And with that out of the way, let us begin! 


Step 1: Establish the overall shape/sculpt of your doll. For instance, if you are going to do a hard sculpted hair style like I did with Ghoulia here and will be doing soon with Ginger, that is the first thing you need to deal with. Dehairing the doll and sculpting the new hairstyle. Or if you want to modify the body shape or add some features, etc. etc. It is a good idea to sand the seams down and sand any molded underwear off, as such obstructions prevent the crystals from laying flat and will result in a wonky looking section with crystals pointed every which way rather than the evenly paved surface that it is supposed to be.




If you're going to use a single larger gem for each eye like I'm going to for this Ginger, you should flatten out a spot on the eye or the large gem will be protruding out strangely and you may even see the raised edges of it, depending on what you use to surround it. 


Step 2: Joint Prepping: 
Draw lines out on the doll's joints where they will need to be carved out for mobility. If you want to still be able to pose your doll once it's all blinged out, you have to make room for all those little gems.


With each limb, move them around to their furthest extremeties and mark where the limb meets the socket. The surface of all the space between those lines and the body need to have about 2mm of space space carved out. Since you're removing so much material here, you'll want the dremel for this stage. It's a good idea to make a little depth mark with a marker on your bit so you can mark how far you're drilling down then mark little spots at that depth over the spaces that need to be carved out, then carve them out however you like.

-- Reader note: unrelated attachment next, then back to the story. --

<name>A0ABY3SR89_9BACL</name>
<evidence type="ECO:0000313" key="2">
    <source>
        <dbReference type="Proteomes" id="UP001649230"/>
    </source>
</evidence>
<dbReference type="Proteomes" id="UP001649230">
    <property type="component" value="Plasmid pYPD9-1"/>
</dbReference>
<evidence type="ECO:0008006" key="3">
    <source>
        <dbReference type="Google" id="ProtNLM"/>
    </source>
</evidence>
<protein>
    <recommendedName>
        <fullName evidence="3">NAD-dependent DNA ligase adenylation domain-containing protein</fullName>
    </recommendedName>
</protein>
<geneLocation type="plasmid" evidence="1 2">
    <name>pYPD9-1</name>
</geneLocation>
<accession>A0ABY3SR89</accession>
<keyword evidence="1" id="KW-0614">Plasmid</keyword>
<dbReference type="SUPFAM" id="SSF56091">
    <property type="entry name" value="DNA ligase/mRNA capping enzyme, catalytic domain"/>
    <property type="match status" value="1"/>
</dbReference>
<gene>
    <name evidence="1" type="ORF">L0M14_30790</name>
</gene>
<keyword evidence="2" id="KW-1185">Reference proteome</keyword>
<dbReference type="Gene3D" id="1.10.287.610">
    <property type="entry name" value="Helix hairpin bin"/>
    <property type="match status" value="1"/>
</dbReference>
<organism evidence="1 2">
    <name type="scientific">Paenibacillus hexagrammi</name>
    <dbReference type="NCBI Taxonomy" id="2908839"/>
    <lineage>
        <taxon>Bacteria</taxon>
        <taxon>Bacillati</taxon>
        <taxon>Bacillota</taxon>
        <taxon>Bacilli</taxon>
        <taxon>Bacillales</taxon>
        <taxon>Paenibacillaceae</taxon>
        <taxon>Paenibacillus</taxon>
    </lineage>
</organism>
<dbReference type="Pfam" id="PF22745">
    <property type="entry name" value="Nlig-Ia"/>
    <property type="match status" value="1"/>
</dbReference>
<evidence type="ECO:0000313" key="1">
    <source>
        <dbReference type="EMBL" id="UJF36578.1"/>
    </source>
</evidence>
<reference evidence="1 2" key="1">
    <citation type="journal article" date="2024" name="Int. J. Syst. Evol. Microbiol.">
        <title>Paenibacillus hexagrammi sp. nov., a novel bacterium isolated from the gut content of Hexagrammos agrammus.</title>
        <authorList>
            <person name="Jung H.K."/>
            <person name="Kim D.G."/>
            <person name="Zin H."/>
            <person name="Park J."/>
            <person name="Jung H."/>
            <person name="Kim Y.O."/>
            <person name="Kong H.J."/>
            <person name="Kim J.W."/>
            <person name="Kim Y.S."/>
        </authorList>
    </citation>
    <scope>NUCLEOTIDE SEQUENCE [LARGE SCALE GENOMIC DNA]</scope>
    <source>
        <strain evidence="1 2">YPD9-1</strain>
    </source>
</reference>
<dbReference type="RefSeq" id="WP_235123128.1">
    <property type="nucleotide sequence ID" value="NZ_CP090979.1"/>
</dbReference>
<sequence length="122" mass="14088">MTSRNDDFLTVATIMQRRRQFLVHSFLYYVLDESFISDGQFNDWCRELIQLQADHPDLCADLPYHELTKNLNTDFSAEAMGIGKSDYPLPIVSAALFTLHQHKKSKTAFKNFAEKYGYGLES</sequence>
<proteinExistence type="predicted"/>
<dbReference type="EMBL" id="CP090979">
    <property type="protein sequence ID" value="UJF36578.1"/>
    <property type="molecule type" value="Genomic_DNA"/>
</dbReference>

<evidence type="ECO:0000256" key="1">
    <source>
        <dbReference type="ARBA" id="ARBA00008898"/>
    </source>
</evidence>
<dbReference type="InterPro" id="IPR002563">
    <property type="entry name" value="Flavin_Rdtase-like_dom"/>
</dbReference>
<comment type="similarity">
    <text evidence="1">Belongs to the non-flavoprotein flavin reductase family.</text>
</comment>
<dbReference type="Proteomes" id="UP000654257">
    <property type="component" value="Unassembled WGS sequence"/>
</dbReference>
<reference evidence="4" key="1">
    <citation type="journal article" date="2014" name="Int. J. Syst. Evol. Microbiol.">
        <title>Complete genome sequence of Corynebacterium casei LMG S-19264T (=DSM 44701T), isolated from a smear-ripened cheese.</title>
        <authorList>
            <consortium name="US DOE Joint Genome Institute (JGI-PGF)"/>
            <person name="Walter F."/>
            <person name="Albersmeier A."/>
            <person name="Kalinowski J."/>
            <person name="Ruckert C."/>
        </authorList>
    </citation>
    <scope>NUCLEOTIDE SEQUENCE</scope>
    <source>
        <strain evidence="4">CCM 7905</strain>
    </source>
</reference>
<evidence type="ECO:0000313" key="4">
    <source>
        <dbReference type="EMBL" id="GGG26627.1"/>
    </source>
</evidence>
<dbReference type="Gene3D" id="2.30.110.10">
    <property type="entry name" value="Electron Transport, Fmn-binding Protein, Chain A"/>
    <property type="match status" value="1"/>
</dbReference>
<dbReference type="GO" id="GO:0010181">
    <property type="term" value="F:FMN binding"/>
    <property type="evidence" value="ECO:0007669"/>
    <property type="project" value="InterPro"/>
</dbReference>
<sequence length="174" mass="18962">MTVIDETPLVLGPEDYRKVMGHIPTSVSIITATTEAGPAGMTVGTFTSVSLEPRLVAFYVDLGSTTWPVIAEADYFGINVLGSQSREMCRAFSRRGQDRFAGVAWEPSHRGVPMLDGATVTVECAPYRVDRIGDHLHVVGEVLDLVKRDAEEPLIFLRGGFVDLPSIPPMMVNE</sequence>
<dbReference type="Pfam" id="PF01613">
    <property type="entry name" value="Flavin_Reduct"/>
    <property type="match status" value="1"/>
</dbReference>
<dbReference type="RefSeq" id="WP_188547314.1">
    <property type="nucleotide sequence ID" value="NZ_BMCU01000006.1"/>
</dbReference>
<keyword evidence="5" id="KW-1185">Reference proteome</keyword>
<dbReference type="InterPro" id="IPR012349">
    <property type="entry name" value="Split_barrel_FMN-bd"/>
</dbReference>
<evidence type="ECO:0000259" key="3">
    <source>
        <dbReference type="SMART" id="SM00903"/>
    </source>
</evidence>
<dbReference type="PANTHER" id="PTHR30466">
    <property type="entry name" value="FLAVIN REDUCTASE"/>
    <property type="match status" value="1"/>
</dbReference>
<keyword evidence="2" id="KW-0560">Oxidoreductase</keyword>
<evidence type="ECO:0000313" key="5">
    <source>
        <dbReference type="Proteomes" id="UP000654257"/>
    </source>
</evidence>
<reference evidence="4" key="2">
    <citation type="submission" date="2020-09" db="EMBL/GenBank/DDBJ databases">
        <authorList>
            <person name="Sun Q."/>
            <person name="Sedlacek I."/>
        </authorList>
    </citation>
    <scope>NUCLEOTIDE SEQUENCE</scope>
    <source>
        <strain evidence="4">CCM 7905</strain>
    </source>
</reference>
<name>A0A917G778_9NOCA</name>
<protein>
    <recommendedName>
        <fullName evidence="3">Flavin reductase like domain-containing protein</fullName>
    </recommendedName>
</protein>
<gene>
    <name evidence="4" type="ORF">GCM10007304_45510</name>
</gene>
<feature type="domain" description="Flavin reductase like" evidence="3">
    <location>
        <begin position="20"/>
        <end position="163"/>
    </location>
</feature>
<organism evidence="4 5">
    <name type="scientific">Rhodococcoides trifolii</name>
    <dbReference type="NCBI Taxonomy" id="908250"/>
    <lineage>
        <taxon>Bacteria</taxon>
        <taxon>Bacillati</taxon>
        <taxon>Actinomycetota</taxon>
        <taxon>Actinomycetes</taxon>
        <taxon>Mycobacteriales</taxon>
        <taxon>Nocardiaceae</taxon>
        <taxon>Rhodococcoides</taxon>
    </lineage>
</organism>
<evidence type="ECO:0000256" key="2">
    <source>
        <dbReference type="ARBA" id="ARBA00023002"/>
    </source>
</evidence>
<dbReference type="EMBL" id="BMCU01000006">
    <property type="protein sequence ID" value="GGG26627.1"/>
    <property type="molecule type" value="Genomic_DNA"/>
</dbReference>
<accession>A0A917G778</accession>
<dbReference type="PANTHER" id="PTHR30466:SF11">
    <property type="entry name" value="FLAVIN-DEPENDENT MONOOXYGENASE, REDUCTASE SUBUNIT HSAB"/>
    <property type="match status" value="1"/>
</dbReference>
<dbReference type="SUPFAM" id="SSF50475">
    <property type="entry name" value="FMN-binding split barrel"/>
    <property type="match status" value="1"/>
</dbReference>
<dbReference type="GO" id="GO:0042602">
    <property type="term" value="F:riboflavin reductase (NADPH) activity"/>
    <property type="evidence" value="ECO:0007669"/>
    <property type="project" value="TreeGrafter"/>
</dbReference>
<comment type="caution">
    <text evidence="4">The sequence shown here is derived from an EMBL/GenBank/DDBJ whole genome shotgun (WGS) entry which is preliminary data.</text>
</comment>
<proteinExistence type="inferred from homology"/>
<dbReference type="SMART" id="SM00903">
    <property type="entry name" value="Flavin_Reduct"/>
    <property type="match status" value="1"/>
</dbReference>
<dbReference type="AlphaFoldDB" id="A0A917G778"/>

Once that's all done and smoothed out, you can carve out some extra space inside of the joints with an exacto blade to free up just a bit more room for movement. Now just taper off the edges. Double check all the joints, moving them around and making sure that it looks like there's enough room everywhere. Lightly sanding the rest of the doll is optional, but depending on what kind of paint or glue you use, that could make a difference. You'll also want to make a light mark around the neck to note as far as the head goes when you tilt it in various positions, because you won't be able to apply rhinestones there if you want to keep the head's mobility. 

You can see the carved out space in the joints of the Ginger and Ghoulias, compared to their original forms:


Step 3: Washing  

Simply your doll and dry it thoroughly! Pretty self explanatory step. I just use some dishwashing liquid. 


Step 4 Undercoating: